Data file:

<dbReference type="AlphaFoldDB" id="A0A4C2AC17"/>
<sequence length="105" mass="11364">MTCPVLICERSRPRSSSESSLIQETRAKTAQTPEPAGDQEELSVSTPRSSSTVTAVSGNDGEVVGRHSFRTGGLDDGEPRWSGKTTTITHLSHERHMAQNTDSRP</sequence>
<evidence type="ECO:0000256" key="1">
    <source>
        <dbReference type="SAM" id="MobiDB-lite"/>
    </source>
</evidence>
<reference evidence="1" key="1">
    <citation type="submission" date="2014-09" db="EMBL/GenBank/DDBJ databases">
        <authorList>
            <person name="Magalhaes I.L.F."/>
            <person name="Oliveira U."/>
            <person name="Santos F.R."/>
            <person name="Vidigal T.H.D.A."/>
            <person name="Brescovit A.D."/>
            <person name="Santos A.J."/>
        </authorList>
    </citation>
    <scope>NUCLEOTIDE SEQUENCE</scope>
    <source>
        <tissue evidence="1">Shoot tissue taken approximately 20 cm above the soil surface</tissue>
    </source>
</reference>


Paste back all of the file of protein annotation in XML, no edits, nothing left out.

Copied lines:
<dbReference type="AlphaFoldDB" id="A0A4C2AC17"/>
<sequence length="105" mass="11364">MTCPVLICERSRPRSSSESSLIQETRAKTAQTPEPAGDQEELSVSTPRSSSTVTAVSGNDGEVVGRHSFRTGGLDDGEPRWSGKTTTITHLSHERHMAQNTDSRP</sequence>
<evidence type="ECO:0000256" key="1">
    <source>
        <dbReference type="SAM" id="MobiDB-lite"/>
    </source>
</evidence>
<reference evidence="1" key="1">
    <citation type="submission" date="2014-09" db="EMBL/GenBank/DDBJ databases">
        <authorList>
            <person name="Magalhaes I.L.F."/>
            <person name="Oliveira U."/>
            <person name="Santos F.R."/>
            <person name="Vidigal T.H.D.A."/>
            <person name="Brescovit A.D."/>
            <person name="Santos A.J."/>
        </authorList>
    </citation>
    <scope>NUCLEOTIDE SEQUENCE</scope>
    <source>
        <tissue evidence="1">Shoot tissue taken approximately 20 cm above the soil surface</tissue>
    </source>
</reference>